Empty seats hard to find

You wrote:

This afternoon, after my class, it took me 40 minutes to find an empty spot to work. This is not me being selective. There were simply no empty spots in any
zone. I explored every corner of the library.

However, there were easily 50 spots (without exageration) that had peoples’ stuff, including unprotected laptops, coats, books and more, but nobody
there. When I asked people nearby, some were gone for well over 20-30 minutes.

The library NEEDS a policy on unwatched stuff.  Students are not learning based on the signage, and are only looking after themselves. I know it’s midterm time, but that’s all the more reason to have a policy so students can benefit from the only quiet space on this campus.

Please. I’m begging you as a Concordia student to stop with the signage, and start actually acting on rules. I need study space, and I’m so tired of everytime I come here having to put up with tons of noise, or simply nowhere to study. It’s seriously damaged my impression of Concordia and my ability to recommend the school as an excellent institution of higher learning.

Thank you for your comment.  This issue comes up often in the Suggestion Box (previous post), and it is one that we have struggled with for some time now.  It may be surprising to you to know that this is quite a complex issue and any kind of action on our part would be very difficult to implement.  First, there are literally thousands of people that use the Libraries on a daily basis.  To keep track of tables left unattended for a few minutes versus those that leave for hours would be a difficult task.  Then, there are challenging logistical questions such as: what are we to do with the stuff that is left behind?  How do we know that the person claiming it is the right person? 

People have asked for some kind of action.  What do you specifically suggest?  We would love to hear from you.

4 thoughts on “Empty seats hard to find

  1. Anonymous

    My suggestion would be, per the library regulations, that unattended belongings be moved to a “common table” on each floor since the library is not responsible for lost belongings.

    At the same time though, students should not be leaving their belongings unattended for 5 minutes or 25 minutes. Security, for example, should simply go ahead and remove unattended belongings unless a student nearby explicitly says that the student just went to the washroom.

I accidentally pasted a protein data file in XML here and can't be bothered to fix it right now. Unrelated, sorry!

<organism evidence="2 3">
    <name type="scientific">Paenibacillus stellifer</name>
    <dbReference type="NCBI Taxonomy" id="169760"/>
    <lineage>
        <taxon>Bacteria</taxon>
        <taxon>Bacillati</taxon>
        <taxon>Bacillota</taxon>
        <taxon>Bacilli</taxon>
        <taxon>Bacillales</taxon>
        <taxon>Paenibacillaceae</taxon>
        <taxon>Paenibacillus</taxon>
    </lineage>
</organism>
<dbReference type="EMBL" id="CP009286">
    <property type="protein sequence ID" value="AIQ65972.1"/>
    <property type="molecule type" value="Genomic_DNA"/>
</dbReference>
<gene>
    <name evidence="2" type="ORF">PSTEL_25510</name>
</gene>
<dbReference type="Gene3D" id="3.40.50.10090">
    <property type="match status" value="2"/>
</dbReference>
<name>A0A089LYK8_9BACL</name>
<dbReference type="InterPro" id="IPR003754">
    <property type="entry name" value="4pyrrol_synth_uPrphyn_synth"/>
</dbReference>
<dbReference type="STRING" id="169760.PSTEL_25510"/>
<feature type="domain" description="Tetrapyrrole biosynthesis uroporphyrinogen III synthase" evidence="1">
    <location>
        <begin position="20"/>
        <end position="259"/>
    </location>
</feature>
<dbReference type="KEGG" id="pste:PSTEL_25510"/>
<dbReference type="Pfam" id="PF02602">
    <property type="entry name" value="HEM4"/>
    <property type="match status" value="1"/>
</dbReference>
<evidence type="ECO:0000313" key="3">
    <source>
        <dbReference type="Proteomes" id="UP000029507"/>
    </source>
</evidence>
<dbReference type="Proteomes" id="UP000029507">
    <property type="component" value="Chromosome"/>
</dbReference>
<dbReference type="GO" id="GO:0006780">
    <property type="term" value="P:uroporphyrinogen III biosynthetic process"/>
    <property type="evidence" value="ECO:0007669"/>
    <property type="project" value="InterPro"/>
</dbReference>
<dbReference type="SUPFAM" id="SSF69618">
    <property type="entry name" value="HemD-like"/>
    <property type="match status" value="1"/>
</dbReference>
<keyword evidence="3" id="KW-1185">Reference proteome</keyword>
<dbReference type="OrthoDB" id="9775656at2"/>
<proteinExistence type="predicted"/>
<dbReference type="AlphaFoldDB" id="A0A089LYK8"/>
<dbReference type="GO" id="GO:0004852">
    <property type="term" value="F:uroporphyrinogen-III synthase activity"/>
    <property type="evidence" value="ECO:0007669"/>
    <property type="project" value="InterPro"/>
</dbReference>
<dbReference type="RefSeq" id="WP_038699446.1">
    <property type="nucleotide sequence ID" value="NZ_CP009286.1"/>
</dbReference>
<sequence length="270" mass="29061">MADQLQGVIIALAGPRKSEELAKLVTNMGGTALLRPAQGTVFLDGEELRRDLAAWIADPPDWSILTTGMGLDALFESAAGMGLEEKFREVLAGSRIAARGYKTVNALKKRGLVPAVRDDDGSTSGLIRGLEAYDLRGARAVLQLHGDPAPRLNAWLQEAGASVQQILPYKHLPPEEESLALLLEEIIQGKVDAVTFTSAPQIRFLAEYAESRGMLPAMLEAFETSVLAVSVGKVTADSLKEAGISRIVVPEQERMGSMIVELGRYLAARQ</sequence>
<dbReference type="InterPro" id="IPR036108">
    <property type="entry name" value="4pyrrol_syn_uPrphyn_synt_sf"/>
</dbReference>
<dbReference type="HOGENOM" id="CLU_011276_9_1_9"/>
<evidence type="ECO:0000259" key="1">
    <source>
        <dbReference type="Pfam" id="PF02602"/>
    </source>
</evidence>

This is particularly better since it will avoid confrontation between students if a student goes ahead and removes someones belongings (and places them on the floor, for example). As well, it will also make students think twice since the chance of an item being stolen would dramatically increase if it’s in a highly visible public area.

    Of course this is a hard line approach. But during busy seasons, this is a serious problem, and when study space is limited, students cannot reserve seats for the entire day. I realize that by coming earlier, the chance of getting a spot increases, but often students will have other exams or classes that prevent this.

    Finally, if you want to “phase-in” this rule, you can start by placing a printed note on unattended belongings warning students that as of April X, their belongings will be moved per library regulations.

    Hopefully some of this feedback will be useful. I understand that it is never pleasant to deal with confrontational situations, for both staff and students alike; however, it is necessary to do something since I guarantee it will become a problem again in just over 2 weeks.

  2. Anonymous

    parking ticket people “mark” the car tires with chalk, right? maybe you could put a little tag that says someone from the library was here at say 3:15 and if the next library person sees the tag at 3:45 you know there may be an abandoned bag.

    I don’t think 5 minutes or immediate removal is fair. Although I don’t smoke or have to pay for parking, I do understand that someone might have to go downstairs for a smoke or to put money in a parking meter. It isn’t fair to ask them to give up their study space because of it.

  3. Anonymous

    I disagree. When seats are in such high demand, you get to use it while you’re there.

    If you park your car at work, but over lunch, need to run to the bank for 5 minutes, you don’t get to reserve your parking spot. It’s as simple as that. You gotta share people.

    I like the parking ticket though… Start teaching students that to move forward in life, you can’t just think about “me”.

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